Last week I watched the documentary Twenty Feet From Stardom:
It’s about all the great backing singers who supported the biggest acts of the last fifty years. Some were famous for taking on that role, while others were unknown despite being the real (but uncredited) singers on lots of big hits.
It was interesting for lots of reasons but for me the point that stood out concerned the balance between having a lot of talent and remaining in the background. There was a constant tussle for some of them about why they weren’t fronting the bands they were singing in. They were often better singers, but they had to stay at the back while someone with less ability got all the glory. Several tried to break out as a solo artist, but none seemed to make much of a success of it. (Obviously there’s more to being a star than just a good singing voice, and that’s what many of them discovered.)
That got me thinking about the mentality it takes to start your own agency. What mindset is required to give up the steady pay cheque and perhaps remortgage your home for a chance at running your own place?
When I was part of the team that started Lunar BBDO in 2005 we still had our salaries coming in from AMV, so the situation was never under the same risk as a real start up, but what I got was the invigoration and excitement of having the buck stop (to some degree) with me. Being somewhat in charge, deciding what accounts to take on, who to hire, what work to present etc. was really enjoyable, and if you haven’t experienced that I recommend moving things in that direction until you do.
But I never had the inclination to create a proper start up. I get the impression that those people are driven by something else, at the core of which must be the feeling that you can do it better that the rest. In many ways it’s the next logical step after proving yourself in some kind of high level position, but many people can simply keep going within their current agency or network. To feel like you need to step outside those strictures must take a different perspective entirely.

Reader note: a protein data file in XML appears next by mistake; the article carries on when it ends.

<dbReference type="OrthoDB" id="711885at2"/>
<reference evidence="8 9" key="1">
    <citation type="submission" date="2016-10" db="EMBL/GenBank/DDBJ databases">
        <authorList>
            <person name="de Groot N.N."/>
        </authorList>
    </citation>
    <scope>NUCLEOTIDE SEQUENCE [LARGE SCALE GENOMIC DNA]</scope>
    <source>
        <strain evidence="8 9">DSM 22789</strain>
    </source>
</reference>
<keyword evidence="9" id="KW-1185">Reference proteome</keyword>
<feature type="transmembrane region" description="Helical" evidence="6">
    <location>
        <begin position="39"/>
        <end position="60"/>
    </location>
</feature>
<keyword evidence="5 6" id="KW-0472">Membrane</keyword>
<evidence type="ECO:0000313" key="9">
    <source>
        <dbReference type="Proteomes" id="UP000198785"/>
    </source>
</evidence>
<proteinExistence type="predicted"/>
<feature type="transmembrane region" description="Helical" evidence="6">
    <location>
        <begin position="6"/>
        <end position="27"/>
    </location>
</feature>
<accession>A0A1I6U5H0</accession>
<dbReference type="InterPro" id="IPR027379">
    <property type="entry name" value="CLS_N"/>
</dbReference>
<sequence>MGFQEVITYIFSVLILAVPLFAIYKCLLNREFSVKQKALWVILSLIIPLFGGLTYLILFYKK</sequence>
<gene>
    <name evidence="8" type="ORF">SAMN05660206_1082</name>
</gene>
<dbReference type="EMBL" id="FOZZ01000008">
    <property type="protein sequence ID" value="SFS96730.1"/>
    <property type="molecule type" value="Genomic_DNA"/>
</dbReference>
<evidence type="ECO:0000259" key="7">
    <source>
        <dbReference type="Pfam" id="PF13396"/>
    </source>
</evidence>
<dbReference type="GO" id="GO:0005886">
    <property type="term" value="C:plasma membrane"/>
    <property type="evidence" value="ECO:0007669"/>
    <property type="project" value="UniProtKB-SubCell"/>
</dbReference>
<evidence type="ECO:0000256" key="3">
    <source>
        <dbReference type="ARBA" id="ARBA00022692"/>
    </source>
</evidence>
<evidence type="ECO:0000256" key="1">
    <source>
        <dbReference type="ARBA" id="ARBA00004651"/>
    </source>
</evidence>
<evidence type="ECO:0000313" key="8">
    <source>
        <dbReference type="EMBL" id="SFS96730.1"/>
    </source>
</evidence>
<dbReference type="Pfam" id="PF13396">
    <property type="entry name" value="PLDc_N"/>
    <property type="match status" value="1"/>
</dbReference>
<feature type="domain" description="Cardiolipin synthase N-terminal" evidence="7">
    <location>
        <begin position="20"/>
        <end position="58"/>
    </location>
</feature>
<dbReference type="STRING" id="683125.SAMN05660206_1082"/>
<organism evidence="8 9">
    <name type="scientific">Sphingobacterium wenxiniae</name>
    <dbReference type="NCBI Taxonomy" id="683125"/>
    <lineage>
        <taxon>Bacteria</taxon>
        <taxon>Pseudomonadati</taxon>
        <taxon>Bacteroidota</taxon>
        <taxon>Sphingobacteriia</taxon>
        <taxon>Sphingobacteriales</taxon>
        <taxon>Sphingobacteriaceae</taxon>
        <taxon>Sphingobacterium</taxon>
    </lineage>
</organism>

From the outside, the benefits appear to be: not having a boss; the possibility of making the kind of money you just can’t make as an employee; the chance to learn from a fascinating life experience; the opportunity to see if your suspicions about how the agency set up can be improved are correct; possible fame; freedom (of one kind); and a bigger sense of satisfaction in the successes that have been won with more risk and effort.
The downsides appear to be: lack of security; all-consuming hours (at the start, at least); and the ball-ache of running a company (regulations etc.).
So the good bits seem to outweigh the bad, but if that’s the case then why don’t more people do it? I suppose one significant stumbling block is having to find a bunch of people with whom you’d be happy to step off a cliff, and that’s not always easy.
Have you started an agency? Have I missed out the real reason you decided to go it alone? How has it worked out? Do you regret it? And if you haven’t done it, would you like to? What’s stopping you?